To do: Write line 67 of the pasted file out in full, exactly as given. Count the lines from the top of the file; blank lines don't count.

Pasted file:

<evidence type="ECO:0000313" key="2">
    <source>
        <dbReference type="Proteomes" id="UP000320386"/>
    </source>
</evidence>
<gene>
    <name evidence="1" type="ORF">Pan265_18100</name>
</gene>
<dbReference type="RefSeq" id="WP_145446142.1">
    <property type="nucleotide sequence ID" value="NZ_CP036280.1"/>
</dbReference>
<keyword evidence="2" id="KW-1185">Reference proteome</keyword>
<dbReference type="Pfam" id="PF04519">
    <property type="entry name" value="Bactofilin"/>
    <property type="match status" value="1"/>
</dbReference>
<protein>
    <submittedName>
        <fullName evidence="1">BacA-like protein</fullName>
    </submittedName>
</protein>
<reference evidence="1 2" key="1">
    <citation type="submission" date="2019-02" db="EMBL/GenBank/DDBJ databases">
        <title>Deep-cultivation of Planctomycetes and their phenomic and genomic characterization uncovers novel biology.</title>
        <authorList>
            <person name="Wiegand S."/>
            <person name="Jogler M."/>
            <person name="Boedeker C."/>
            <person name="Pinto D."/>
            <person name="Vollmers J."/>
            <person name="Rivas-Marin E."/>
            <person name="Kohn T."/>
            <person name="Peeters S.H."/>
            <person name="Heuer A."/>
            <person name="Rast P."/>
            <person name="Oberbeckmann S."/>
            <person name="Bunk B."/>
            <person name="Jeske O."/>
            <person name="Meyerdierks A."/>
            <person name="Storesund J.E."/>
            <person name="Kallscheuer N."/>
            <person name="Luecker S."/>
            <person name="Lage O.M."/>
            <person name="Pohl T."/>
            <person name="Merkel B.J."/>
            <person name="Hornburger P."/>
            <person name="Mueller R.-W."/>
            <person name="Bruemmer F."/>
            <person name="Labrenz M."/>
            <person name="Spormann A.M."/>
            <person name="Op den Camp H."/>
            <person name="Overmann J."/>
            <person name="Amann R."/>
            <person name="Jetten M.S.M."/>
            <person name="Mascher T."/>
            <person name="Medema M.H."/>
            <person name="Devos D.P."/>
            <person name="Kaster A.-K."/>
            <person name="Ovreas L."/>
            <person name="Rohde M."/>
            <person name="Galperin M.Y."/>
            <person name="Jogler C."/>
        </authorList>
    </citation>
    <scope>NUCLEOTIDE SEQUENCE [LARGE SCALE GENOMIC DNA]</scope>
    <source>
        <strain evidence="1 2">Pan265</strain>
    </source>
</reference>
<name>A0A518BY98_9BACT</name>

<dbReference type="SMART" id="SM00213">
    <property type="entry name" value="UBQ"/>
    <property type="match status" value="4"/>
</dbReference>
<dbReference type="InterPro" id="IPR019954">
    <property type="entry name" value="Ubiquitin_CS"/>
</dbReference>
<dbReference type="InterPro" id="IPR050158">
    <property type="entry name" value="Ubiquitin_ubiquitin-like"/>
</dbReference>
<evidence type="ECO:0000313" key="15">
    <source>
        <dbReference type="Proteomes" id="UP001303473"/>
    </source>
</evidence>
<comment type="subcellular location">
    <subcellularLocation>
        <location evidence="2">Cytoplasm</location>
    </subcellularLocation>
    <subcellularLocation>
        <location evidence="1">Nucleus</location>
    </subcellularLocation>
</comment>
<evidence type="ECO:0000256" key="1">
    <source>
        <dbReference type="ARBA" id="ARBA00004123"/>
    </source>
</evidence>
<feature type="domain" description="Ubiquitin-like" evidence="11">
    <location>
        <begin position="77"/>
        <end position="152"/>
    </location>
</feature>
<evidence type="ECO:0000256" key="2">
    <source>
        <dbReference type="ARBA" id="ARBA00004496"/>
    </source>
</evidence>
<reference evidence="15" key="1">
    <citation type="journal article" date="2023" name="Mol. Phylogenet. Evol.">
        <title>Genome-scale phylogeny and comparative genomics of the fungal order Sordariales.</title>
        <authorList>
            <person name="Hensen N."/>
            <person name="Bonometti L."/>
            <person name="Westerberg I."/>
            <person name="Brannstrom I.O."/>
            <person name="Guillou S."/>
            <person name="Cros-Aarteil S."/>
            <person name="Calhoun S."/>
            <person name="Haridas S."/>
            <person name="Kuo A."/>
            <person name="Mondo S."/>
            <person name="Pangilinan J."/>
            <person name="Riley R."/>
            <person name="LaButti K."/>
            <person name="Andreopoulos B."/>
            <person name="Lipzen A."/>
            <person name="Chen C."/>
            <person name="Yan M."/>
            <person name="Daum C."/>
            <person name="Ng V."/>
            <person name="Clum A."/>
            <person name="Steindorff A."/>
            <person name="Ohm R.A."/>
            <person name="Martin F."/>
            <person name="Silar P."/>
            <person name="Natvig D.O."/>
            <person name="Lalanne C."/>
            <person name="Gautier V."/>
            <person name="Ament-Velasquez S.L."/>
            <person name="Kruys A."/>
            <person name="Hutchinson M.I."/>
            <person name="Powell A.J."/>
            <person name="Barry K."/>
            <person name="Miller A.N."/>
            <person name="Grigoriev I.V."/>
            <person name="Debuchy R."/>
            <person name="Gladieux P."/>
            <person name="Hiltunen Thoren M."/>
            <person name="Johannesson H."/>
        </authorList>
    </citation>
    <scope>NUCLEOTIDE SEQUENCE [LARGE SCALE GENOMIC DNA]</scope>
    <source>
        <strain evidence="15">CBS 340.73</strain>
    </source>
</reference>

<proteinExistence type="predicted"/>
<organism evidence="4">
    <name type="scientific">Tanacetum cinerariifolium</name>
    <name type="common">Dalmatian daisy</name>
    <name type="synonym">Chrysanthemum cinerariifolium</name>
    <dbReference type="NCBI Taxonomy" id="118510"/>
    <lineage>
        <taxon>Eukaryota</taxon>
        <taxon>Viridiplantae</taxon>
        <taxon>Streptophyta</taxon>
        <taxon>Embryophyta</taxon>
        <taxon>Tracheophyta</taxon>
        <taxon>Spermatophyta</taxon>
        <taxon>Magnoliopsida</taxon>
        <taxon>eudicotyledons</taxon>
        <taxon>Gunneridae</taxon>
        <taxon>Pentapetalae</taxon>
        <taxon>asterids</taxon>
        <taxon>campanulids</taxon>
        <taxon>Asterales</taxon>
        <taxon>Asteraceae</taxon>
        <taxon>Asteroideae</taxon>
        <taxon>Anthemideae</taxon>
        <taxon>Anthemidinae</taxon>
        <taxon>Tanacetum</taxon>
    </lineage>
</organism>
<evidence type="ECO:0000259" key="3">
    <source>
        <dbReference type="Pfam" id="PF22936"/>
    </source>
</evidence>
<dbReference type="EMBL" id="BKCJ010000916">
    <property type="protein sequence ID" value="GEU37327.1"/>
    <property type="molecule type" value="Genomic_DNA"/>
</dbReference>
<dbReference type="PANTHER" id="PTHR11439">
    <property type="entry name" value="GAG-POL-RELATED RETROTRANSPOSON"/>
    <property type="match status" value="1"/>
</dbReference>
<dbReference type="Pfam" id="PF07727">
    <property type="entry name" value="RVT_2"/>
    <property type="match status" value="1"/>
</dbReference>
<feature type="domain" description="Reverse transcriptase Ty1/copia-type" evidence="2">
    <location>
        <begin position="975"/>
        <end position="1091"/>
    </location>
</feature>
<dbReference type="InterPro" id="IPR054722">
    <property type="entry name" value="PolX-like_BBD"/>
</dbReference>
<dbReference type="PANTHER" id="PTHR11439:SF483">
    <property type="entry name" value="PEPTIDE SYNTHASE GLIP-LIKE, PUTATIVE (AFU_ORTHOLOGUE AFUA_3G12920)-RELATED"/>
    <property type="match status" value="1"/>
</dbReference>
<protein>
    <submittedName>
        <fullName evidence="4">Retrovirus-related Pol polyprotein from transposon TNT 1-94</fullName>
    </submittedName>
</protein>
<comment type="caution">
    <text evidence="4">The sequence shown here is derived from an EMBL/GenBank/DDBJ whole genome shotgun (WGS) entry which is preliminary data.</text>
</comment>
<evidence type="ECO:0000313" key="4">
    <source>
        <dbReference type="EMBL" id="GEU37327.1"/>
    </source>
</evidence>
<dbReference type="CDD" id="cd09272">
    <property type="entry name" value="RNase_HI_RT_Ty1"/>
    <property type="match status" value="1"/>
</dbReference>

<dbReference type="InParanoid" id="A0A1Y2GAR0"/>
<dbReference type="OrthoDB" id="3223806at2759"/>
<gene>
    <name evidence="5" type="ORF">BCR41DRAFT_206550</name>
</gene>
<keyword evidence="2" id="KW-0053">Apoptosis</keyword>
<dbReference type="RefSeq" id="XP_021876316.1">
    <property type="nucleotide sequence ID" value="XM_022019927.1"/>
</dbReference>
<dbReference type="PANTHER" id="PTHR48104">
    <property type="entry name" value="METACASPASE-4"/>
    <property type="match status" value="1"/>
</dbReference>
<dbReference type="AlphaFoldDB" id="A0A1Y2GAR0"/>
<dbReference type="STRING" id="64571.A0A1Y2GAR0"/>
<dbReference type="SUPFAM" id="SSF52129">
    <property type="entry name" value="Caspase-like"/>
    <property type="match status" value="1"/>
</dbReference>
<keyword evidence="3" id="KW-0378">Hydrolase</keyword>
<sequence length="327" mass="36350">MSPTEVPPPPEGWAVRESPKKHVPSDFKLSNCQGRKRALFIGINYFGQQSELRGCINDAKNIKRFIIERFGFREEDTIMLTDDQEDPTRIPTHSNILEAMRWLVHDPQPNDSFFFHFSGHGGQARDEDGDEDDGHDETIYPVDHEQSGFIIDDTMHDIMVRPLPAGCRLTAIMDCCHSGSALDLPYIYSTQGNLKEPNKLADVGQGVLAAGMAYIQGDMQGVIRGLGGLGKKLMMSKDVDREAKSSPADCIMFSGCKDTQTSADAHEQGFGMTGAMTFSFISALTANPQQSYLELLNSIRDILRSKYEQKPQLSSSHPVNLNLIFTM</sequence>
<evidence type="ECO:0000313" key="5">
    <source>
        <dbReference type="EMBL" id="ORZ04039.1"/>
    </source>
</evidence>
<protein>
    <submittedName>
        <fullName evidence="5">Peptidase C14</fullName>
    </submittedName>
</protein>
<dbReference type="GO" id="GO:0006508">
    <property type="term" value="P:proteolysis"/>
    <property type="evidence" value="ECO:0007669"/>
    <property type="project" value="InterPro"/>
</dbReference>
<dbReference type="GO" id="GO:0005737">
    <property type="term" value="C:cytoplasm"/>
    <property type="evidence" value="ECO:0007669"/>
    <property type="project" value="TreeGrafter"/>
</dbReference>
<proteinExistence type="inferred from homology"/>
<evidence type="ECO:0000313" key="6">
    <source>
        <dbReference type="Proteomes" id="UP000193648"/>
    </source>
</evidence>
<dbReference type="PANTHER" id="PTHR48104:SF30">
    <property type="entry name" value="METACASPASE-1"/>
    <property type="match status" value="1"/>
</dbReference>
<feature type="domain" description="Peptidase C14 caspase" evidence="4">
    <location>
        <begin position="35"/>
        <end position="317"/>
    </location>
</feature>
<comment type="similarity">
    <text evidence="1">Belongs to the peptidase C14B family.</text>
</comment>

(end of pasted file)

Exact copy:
        <strain evidence="1 2">Pan265</strain>